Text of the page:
Galway: Ireland’s left coast

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across the inlet looking back at houses in Galway

It was our big road trip across the island and my first experience being a passenger in the car where the steering wheel is on the right side of the car and everyone drives on the left side of the road. Thank goodness I didn’t have to drive.

Dublin is on the east coast of Ireland, facing the Irish Sea and Great Britain. Galway is on the west coast on an inlet off the Atlantic Ocean. Galway is also the heart of Gaelic Irish, where natives are more likely to speak Gaelic than English as their first language. There’s a lot of wide open country between these two coastal cities, full of grazing cows, sheep, and horses, separated by stone fences. I was hoping to catch a glimpse of thatched-roof stone houses—the ones I’ve seen in calendars of the Irish countryside. But despite the stone fences and walls, nary a thatch roof was to be found, even when we detoured from the M6—which is the main cross-island motorway at that latitude—to a more rural route.

IMG_0569Galway was a delightful mix of very old and new. There are cafes, pubs, and all sorts of eateries; a small craft fair down one alley, where you can buy ceramic egg holders, handmade jewelry, and chocolate; a “Latin quarter”; a section full of colorful little shops with murals, as well as big, modern department stores; smaller churches and quite an impressive cathedral.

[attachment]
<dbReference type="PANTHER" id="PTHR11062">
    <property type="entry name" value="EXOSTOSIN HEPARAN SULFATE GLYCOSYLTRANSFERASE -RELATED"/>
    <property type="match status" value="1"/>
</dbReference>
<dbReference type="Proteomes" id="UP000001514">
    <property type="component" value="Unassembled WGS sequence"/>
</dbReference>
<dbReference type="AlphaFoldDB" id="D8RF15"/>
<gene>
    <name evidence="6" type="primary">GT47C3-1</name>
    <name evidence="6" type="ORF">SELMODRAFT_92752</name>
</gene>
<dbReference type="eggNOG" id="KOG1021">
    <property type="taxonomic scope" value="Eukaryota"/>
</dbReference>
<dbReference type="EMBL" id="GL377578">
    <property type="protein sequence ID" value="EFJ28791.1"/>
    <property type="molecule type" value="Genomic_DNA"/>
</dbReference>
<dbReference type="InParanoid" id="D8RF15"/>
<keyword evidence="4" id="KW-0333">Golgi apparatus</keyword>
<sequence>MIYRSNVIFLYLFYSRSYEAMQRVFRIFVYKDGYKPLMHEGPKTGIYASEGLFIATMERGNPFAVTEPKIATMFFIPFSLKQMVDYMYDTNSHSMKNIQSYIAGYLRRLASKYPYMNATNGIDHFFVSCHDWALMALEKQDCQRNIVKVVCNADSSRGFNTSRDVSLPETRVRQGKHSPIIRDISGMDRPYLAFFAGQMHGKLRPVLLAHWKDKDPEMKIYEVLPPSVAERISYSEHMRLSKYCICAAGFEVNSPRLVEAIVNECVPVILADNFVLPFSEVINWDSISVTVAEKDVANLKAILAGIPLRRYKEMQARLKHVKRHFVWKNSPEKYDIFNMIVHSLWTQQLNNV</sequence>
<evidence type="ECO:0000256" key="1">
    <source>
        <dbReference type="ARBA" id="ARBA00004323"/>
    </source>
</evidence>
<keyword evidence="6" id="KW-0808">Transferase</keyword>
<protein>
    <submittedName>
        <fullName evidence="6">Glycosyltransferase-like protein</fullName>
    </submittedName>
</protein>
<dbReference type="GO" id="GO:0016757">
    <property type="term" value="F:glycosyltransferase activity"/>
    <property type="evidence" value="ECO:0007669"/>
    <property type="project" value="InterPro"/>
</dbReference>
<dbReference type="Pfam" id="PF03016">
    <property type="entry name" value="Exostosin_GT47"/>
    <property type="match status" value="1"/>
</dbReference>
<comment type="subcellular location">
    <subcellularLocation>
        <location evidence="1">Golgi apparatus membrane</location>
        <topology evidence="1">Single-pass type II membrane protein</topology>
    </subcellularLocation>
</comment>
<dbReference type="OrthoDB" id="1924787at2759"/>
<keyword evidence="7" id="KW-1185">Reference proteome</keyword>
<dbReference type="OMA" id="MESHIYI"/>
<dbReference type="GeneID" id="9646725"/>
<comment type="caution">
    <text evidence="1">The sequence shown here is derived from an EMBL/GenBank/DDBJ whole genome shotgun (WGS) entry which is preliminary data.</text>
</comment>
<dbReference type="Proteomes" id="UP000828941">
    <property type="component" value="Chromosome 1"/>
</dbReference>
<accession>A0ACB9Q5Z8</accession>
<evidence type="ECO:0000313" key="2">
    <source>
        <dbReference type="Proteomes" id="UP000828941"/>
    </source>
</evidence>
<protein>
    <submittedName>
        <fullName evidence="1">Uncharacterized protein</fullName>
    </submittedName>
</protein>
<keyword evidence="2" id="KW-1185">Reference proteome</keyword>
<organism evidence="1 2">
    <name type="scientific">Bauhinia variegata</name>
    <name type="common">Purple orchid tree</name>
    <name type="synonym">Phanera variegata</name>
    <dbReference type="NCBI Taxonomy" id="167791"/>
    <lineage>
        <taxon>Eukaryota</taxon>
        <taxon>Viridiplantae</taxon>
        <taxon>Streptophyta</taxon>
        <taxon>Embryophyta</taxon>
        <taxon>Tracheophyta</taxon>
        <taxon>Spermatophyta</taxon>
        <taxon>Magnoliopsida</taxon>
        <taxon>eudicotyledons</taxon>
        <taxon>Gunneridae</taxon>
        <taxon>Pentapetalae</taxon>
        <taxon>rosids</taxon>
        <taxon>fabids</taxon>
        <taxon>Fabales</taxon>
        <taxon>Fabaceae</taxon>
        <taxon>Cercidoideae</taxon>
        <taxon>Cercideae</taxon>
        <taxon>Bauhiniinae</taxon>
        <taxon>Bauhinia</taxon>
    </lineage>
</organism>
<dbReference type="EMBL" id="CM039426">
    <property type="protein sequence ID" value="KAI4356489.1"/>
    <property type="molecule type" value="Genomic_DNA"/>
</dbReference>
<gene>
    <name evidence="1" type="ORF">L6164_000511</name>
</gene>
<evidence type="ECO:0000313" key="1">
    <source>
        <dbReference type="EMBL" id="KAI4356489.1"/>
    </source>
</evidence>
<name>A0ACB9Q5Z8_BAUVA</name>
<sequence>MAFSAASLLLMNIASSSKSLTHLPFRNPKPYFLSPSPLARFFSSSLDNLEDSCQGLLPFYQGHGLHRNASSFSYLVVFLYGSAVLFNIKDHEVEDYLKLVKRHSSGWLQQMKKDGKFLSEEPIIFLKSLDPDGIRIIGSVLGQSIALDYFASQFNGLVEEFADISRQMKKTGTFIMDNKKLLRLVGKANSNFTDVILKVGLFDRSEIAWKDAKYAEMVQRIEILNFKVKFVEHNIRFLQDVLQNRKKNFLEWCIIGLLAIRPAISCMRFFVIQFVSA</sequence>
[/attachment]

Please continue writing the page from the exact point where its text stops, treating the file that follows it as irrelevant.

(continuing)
The Spanish Arch that we’d read about in the guidebook was much smaller than we’d imagined and right next to some major construction, and therefore a bit disappointing. But there was still a lot to see.

We ate lunch IMG_0576at the Skeff, a charming pub with many rooms that is part of a hotel. I can’t recommend the food, but the décor made it a fun spot to drink a pint of Guinness.

We discovered the cute little hop-on hop-off trolley too late in our visit to take advantage of it, but I enjoyed waving at the driver as it passed us.

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Charlie Byrne’s children’s section

We walked through Eason, a very commercial chain bookstore that had fewer books than toys, snacks, and magazines. Then we found Charlie Byrne’s, a charming multi-room bookshop off the beaten path that had new and used books of all sorts, but particularly featured Irish literature. It also had a darling children’s section, but it had no books by Deborah Underwood, Mac Barnett, or Lemony Snicket, who in my opinion are the best writers for children in America. But they had an entire shelf of books by a local author, so I can respect that.

We ended our time in Galway with a walk along the windy promenade that hugged the long inlet, followed by a stroll along the small scenic canal that brought us close to the cathedral, where I took some photos, but we didn’t go in.

It was a lovely day trip and a nice opportunity to see a different coast of Ireland.

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along the canal
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